An easier way to get more EV’s into the country would be to introduce an emissions standard. Currently Australia does not have an emissions standard for CO2. We need one.

John Smith
July 08, 2021

The electric vehicles (EVs) market is witnessing one of the hottest revolutions, which has the potential to shape the future of the entire world. With growing concerns over environmental issues such as global warming, high carbon footprints, usage of fossil fuels as a source of energy, the clean energy space has been gaining traction rapidly. Electric vehicle manufacturers are trying to address these environmental issues by manufacturing vehicles that run on clean energy. Australia has a rich history of a resources-based economy and hence its only that natural for Australian investors (who are already taking a shine to the EV market), to think of all the resources and metals that EVs need, be it power stations or lithium for batteries.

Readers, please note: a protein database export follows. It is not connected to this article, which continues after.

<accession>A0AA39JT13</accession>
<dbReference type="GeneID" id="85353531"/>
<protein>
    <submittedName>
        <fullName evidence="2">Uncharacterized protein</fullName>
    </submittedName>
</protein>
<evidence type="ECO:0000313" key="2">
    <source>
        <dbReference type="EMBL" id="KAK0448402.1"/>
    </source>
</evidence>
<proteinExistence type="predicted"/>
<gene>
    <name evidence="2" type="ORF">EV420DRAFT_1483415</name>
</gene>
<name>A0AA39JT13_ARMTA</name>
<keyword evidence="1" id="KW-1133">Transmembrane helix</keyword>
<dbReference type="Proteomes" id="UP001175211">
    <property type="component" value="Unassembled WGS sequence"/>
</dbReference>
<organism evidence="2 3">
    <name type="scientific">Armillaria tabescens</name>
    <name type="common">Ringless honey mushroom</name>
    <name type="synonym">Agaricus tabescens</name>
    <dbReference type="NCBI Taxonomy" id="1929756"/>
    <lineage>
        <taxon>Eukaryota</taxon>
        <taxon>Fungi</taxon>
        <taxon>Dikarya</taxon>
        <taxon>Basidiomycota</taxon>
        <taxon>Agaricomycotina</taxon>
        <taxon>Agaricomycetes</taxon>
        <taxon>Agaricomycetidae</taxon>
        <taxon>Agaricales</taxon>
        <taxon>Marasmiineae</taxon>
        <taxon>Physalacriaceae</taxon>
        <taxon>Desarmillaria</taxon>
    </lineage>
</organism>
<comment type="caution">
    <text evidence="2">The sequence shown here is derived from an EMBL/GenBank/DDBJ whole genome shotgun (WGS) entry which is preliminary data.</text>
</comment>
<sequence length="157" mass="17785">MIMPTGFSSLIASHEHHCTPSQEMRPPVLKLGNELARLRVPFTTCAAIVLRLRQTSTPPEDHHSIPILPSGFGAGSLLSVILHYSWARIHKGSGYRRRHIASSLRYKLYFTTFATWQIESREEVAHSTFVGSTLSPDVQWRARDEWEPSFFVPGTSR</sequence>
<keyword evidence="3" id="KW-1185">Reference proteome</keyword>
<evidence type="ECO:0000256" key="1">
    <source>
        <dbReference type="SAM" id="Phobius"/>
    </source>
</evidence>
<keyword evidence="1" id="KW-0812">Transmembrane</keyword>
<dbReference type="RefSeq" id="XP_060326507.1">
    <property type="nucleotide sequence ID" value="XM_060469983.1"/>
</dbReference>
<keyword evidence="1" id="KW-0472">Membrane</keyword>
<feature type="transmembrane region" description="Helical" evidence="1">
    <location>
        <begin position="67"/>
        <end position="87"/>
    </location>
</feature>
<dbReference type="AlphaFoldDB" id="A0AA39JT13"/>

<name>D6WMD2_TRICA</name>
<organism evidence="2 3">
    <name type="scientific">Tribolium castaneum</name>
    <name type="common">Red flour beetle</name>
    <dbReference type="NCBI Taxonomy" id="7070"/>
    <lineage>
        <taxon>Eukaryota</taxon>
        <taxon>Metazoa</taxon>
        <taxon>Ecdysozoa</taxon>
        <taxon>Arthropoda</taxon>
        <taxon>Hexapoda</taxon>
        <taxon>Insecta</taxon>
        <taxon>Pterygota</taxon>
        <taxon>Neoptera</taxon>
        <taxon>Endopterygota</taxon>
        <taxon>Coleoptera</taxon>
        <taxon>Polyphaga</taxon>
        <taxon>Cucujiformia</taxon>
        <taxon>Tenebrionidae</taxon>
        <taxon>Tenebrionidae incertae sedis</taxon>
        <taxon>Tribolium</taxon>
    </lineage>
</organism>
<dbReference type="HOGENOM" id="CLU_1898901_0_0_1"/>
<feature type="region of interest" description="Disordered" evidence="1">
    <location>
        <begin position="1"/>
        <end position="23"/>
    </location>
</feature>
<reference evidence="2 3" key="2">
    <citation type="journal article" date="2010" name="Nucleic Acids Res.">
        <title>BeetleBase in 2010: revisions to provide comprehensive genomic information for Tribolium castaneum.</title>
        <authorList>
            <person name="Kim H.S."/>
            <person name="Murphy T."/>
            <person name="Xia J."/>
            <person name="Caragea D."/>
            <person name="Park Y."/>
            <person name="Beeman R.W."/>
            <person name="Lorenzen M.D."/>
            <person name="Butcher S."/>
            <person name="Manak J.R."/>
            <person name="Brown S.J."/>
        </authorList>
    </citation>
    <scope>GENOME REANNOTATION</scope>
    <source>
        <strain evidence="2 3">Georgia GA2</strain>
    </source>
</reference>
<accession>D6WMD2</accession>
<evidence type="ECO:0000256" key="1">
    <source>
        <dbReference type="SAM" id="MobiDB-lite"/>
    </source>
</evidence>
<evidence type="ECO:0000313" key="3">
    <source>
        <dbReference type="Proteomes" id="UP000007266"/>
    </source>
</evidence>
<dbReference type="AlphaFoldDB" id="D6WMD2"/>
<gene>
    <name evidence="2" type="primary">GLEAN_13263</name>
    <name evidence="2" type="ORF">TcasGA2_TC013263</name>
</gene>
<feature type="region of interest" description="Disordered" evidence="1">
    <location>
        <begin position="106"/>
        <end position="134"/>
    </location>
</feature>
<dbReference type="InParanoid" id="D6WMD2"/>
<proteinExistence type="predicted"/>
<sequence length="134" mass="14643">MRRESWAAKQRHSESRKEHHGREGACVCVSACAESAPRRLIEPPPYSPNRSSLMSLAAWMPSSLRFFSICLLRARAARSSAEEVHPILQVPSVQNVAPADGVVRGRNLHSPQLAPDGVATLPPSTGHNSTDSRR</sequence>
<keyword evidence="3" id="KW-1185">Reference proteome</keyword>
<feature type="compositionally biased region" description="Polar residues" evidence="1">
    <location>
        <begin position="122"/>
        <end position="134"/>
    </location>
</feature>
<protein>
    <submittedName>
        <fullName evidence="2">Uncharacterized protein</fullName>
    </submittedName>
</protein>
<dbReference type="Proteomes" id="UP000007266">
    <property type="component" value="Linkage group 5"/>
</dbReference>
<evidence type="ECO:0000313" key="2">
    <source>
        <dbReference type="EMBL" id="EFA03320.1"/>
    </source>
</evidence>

Dean Tipping
July 08, 2021

Pyrford International in their Q1 2020 and Q2 2021 notes titled "Pyrspectives" take a look at EV's. The Q1 2020 note quoted the Wall Street Journal; "each electric car will require the processing of 230,000kg (230 metric tons) of raw materials. Even if this proves to be an overestimate there's still going to be a lot of digging required." Pyrford drove them and loved them but concluded thus; "don't drive it out of the showroom thinking that you are helping to save the planet. It's not making a scintilla of difference." I guess time will tell in the meantime, folks can make up their own mind...

Bakker
July 11, 2021

Very well said Dean…it is something the” Short Thinkers” don’t realise as they embrace unconditionally and unquestionably the move to EV. We all want to reduce the carbon footprint ,however it will not happen overnight even with the best intent and there will be unintended consequences along the way.
Having said that, there will be another side benefit to going EV , that being a big reduction in noise pollution .